The following is a prelude to Video Episode 11 you can either click here to watch the video or read through and click at the end.
Video Synopsis: Episode 11 finds Sandy joining Lisa where the weather heats up to the mid 90’s. A potentially perilous crossing ends safely over the South Mowich River and a new way to bake camp cookies for a yummy dessert at Golden Lakes on The Wonderland Trail. Runtime 9:50
Meet The Four Women
Apparently there is some new trail rule that applies to only some people.
At least this is what we were told by one woman.
I have this inner code of ethics of how I conduct myself, women should always empower other women and when there is a person who decides to act contrary to this, it is challenging for me to take the high road and be a better person.
In the attempt to divert our attention and create a bit of confusion that then turned into a competition, we cross trails with a group of four women hiking The Wonderland Trail having lunch just past the North Mowich River crossing.
As we approach, I happily greet them all in my normal happy tone however, my greeting was not well received.
Referring to my handheld video camera I am using at a raging river crossing, we are met with, “What is that?” in a grouchy tone as these four women lay all sprawled amongst the boulders.
I reply, “It’s is a video camera.” still standing and waiting for salutations and an invitation to visit.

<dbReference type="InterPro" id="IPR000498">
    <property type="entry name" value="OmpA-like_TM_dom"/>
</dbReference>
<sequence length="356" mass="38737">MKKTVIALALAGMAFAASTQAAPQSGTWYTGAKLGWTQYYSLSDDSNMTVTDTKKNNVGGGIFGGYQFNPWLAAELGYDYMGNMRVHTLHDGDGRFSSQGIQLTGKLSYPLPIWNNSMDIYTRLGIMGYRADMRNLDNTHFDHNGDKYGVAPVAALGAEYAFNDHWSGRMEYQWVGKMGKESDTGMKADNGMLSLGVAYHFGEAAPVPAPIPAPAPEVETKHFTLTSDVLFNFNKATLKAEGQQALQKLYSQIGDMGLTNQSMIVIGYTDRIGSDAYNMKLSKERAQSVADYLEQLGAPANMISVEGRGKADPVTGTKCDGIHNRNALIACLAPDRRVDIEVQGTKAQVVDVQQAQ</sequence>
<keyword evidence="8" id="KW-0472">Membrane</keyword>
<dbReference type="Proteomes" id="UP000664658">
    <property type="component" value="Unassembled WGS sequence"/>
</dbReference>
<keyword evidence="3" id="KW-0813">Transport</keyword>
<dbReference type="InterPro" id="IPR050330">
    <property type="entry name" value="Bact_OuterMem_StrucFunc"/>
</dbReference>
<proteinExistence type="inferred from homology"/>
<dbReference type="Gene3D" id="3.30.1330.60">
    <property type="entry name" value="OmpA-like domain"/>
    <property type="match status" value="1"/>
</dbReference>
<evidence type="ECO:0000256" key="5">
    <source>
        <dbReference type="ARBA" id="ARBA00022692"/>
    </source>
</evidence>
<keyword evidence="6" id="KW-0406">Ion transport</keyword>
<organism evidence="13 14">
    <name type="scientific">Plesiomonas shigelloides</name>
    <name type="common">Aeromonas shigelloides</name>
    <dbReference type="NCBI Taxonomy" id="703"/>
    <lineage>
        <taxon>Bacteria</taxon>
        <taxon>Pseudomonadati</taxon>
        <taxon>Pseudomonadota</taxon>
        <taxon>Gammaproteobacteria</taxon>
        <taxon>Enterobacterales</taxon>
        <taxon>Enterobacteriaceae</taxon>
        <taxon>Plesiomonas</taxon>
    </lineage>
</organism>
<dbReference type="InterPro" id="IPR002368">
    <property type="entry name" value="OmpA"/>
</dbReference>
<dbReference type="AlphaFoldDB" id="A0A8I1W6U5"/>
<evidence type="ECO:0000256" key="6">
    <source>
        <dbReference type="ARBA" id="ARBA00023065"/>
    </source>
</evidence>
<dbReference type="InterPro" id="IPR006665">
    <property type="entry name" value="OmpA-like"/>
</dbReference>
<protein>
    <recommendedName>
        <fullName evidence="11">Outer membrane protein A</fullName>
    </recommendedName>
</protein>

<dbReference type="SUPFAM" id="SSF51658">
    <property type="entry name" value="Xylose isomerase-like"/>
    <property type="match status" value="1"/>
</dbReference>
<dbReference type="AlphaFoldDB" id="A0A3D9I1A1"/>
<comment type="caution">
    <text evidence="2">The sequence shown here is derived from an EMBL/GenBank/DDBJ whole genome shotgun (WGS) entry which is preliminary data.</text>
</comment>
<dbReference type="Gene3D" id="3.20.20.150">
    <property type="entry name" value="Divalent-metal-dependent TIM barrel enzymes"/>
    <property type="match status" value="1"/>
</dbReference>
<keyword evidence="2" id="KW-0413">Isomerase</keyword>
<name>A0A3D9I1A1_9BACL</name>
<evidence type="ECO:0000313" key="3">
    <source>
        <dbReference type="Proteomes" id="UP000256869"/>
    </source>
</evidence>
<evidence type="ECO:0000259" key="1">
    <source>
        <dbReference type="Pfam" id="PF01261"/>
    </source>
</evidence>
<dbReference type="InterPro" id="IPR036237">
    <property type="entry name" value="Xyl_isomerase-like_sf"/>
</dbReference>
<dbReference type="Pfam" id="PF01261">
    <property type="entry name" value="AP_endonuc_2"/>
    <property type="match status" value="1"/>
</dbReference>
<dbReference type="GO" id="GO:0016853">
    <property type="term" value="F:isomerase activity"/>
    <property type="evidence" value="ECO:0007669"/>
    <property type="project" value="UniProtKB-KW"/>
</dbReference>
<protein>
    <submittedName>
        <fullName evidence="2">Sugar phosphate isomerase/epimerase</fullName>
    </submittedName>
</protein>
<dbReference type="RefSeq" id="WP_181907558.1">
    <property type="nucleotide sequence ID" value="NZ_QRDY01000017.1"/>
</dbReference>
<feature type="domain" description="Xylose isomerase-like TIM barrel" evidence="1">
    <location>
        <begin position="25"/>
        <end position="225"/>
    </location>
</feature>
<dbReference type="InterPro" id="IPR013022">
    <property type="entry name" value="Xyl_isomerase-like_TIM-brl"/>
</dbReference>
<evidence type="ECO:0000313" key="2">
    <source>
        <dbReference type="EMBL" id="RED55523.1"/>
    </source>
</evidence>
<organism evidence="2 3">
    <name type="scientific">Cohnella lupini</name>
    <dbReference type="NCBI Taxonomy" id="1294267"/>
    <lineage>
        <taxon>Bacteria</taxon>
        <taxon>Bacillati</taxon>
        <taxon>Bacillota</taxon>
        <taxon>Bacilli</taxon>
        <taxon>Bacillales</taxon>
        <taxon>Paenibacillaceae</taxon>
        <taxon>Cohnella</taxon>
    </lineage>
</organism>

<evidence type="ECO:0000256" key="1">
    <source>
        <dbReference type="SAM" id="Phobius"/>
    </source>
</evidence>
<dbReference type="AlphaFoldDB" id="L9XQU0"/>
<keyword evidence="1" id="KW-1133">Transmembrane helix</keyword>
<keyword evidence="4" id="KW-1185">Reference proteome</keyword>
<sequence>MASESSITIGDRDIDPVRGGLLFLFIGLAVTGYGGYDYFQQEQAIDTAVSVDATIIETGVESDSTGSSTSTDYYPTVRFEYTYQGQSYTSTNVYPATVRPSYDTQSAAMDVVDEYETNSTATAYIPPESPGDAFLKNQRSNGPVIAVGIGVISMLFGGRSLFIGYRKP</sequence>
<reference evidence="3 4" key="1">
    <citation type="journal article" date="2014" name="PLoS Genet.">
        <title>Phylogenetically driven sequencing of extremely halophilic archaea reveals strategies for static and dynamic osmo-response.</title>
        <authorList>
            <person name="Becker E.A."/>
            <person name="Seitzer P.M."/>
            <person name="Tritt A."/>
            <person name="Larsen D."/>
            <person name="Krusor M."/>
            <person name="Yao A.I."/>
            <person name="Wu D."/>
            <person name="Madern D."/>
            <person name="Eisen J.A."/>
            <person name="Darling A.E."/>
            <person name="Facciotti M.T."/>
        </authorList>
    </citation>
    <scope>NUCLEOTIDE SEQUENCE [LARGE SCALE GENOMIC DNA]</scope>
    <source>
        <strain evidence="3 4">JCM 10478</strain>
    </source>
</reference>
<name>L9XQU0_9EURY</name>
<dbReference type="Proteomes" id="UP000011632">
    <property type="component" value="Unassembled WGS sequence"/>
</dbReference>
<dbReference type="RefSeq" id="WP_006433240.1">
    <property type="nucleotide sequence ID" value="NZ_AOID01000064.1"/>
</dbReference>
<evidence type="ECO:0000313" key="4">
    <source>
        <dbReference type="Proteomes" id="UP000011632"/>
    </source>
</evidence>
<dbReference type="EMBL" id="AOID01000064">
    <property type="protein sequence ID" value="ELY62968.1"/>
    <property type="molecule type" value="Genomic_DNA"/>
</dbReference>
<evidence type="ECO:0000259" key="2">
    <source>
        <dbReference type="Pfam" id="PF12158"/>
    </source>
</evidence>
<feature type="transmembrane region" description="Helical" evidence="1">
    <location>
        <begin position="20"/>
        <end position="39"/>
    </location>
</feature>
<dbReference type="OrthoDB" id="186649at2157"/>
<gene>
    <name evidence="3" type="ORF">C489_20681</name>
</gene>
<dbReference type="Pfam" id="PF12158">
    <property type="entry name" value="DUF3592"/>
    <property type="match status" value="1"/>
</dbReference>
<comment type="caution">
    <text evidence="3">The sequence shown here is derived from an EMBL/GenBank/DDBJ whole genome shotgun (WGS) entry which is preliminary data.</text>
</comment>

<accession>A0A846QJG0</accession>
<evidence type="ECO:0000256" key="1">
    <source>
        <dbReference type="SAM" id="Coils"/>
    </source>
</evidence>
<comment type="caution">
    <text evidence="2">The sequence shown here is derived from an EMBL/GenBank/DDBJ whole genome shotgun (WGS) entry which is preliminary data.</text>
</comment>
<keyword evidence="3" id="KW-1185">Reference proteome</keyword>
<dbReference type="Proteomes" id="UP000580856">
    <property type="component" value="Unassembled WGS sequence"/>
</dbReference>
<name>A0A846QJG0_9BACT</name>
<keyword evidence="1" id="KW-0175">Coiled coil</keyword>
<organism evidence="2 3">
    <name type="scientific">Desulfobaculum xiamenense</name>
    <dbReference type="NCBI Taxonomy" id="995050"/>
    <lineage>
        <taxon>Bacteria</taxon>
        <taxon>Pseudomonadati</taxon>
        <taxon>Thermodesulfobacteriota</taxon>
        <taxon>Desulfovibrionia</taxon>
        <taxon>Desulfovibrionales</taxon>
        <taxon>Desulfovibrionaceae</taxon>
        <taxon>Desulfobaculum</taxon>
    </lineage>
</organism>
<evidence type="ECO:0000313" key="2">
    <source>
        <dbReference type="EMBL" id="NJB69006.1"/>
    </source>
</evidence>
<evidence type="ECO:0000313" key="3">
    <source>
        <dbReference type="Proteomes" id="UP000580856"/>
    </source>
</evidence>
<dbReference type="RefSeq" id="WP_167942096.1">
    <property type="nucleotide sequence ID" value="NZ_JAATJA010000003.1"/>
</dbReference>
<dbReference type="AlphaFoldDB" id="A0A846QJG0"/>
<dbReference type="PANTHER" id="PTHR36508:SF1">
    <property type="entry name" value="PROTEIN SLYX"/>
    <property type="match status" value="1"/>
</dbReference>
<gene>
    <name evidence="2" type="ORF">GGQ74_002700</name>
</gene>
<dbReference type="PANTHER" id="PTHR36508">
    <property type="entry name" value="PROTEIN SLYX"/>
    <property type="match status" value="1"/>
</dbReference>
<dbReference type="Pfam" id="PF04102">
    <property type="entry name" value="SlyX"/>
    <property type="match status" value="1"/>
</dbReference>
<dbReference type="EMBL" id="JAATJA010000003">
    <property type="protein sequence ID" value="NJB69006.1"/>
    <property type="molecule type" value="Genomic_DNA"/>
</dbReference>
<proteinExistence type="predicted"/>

I am careful not to photograph or video people I do not know without their permission, I was already switching it off.
The conversation stops when they decide not to engage, ignoring us along the North Mowich River.
Earlier in the morning I had met up with Sandy at Mowich camp. We are excited to start the last leg of this journey around Mt. Rainier together.
Sandy and I have been neighbors for a number of years and I recently got to know her better through the gym we both go to. We also started walking 5-6 miles per day when COVID-19 shut down the gym.
I absolutely adore Sandy. After being shut in my own home for going on 2 months out of fear of COVID, She magically appeared in my front yard one lovely evening, calling out my name.
I had never been so excited to see another human outside my own family circle that day and our first day at Mowich I feel like this the beginning of a grand adventure we had talked about and trained for the last 6 months.
The Raging Mowich River
Sandy and I decide we weren’t going to let anything get us down so we continue on the trail as we were not greeted in a very welcoming tone from the four women which in general is usually not the case. We carry on about our business up the trail a short distance then stop to gather a small amount of water on an extremely hot day.